What’s it like to face a faceless world? Acclaimed neurologist Oliver Sacks once apologized for almost bumping into a large bearded man, only to realize he was speaking to a mirror.
In his research, U.K. Astronomer Royal Martin Rees has tackled topics as varied as the Big Bang, quasars, and more far-out ideas like the search for dark matter and the …
Today, cryptography has moved beyond the realm of dilettantes and soldiers to become a sophisticated scientific art—combining mathematics, physics, computer science, and electrical engineering. It not only protects messages, but it also safeguards our privacy. From email to banking transactions, modern cryptography is used everywhere.
Why are we drawn to symmetry? Because it provides order in a seemingly chaotic world? Because our brains are the product of the very same laws that yield the flower, the snowflake and the solar system?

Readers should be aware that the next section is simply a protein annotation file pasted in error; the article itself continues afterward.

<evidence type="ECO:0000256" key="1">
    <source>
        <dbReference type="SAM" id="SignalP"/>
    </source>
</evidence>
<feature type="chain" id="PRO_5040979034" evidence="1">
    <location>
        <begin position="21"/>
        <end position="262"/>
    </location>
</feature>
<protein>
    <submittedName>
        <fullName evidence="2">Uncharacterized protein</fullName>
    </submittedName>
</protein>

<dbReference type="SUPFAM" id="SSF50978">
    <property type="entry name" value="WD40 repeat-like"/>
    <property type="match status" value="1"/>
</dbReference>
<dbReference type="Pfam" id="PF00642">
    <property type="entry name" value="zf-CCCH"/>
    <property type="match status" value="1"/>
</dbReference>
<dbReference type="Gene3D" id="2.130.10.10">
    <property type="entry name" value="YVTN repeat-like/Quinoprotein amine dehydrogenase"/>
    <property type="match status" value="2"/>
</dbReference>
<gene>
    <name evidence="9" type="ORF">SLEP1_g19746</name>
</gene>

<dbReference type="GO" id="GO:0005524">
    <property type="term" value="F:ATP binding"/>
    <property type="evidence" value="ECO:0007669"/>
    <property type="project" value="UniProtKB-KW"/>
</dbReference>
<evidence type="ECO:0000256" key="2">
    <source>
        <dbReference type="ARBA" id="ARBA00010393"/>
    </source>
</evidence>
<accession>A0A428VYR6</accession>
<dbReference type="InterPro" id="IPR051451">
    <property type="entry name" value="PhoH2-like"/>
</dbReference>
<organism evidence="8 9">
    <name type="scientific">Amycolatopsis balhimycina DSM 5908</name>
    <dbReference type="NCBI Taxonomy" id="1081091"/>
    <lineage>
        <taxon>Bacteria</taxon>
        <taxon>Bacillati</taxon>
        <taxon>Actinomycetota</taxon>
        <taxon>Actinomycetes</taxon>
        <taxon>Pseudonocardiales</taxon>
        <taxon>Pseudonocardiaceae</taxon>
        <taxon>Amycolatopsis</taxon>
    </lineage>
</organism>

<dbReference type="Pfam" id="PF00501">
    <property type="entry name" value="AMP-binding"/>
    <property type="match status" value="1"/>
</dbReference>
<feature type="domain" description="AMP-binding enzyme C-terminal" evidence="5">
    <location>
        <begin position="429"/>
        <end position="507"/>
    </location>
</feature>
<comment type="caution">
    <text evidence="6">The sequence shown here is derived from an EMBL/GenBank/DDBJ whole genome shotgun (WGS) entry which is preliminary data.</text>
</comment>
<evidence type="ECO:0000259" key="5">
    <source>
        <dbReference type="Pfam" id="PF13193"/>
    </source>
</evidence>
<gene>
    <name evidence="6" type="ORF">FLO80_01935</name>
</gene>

When no one is looking, a particle has near limitless potential: it can be nearly anywhere. But measure it, and the particle snaps to one position. How do subatomic objects shed their quantum weirdness?
Can marching ants, schooling fish, and herding wildebeests teach us something about the morning commute? Robert Krulwich guides this unique melding of mathematics, physics, and behavioral science as Mitchell Joachim, Anna Nagurney and Iain Couzin examine the creative and sometimes counter intuitive solutions to one of the modern world’s most annoying problems.
Music students download the technique of their favorite pianist or singer directly into their brains. Medical students download the skills of a seasoned surgeon or diagnostician. And each one of us routinely uploads our thoughts and memories to the digital cloud.
The neutrino is among the cagiest of particles, a subatomic wisp so ephemeral it could pass through light years of lead with more ease than a hot knife through butter.